From USDF:
Quote:
The basics form the correct foundation of the progressive training of the horse, independent of the execution of specific test movements. The basics include: pure rhythm with suitable tempo; relaxation/ suppleness/ elasticity/looseness; correct contact/connection; impulsion, straightness, and longitudinal balance suitable to the level and exercise–in other words, all criteria of the Pyramid of Training/Training Scale.
I don't see impulsion in the WD that is currently being ridden. And I don't see a way that those horse/rider combo's could ever achieve anything resembling collection as defined by USDF. At that point, they're just doing a pattern class on a well trained western horse. But it's not dressage. You can't leave part of the training scale out, and assume you'll get a dressage horse. That's why so many dressage riders can't make it past Second level. Yet, somehow, western dressage will achieve what a great many dressage riders cannot, all while ignoring a basic element in the training scale....? It's not possible.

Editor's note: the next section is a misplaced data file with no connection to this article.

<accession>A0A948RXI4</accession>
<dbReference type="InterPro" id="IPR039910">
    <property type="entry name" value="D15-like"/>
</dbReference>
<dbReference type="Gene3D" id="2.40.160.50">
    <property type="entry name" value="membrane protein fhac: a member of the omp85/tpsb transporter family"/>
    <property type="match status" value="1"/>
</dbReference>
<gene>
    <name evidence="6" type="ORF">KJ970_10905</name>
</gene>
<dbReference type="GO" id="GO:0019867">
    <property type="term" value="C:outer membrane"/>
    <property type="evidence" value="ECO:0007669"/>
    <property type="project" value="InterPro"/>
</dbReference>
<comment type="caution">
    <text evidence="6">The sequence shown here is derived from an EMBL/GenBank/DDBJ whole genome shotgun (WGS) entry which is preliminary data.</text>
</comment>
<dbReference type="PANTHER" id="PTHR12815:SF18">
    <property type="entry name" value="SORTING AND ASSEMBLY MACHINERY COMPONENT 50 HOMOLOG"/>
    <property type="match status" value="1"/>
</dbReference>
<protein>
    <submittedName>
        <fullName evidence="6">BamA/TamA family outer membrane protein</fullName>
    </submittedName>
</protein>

11-25-2012, 08:03 AM
  #96
Trained
Quote from pg 5.....post from Core

Here are my issues with WD. Bad dressage training is rewarded in WD. If you want to train your western horse in dressage, with a western saddle. Go for it. I would be glad to support you 100% in your efforts. As long as you are honestly attempting to embrace the core concepts of dressage, and to create a happier, more supple horse that uses it's body more effectively, then I say go for it.

Read more: Western Dressage - Thoughts ?